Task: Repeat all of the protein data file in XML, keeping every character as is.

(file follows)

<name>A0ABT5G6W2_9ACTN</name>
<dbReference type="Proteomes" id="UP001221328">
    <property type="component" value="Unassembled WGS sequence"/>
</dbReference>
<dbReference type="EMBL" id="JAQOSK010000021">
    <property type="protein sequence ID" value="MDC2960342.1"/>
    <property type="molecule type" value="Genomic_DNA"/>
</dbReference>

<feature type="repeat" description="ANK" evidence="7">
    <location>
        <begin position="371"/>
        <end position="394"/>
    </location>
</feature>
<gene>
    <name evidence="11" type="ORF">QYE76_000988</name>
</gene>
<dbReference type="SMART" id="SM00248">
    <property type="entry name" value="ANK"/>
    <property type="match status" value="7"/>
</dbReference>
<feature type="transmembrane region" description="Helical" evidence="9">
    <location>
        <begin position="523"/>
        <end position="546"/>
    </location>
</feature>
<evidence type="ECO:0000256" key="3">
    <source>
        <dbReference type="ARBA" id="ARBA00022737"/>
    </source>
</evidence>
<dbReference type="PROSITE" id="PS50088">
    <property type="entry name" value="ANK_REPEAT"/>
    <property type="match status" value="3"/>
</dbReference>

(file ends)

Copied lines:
<name>A0ABT5G6W2_9ACTN</name>
<dbReference type="Proteomes" id="UP001221328">
    <property type="component" value="Unassembled WGS sequence"/>
</dbReference>
<dbReference type="EMBL" id="JAQOSK010000021">
    <property type="protein sequence ID" value="MDC2960342.1"/>
    <property type="molecule type" value="Genomic_DNA"/>
</dbReference>

<feature type="repeat" description="ANK" evidence="7">
    <location>
        <begin position="371"/>
        <end position="394"/>
    </location>
</feature>
<gene>
    <name evidence="11" type="ORF">QYE76_000988</name>
</gene>
<dbReference type="SMART" id="SM00248">
    <property type="entry name" value="ANK"/>
    <property type="match status" value="7"/>
</dbReference>
<feature type="transmembrane region" description="Helical" evidence="9">
    <location>
        <begin position="523"/>
        <end position="546"/>
    </location>
</feature>
<evidence type="ECO:0000256" key="3">
    <source>
        <dbReference type="ARBA" id="ARBA00022737"/>
    </source>
</evidence>
<dbReference type="PROSITE" id="PS50088">
    <property type="entry name" value="ANK_REPEAT"/>
    <property type="match status" value="3"/>
</dbReference>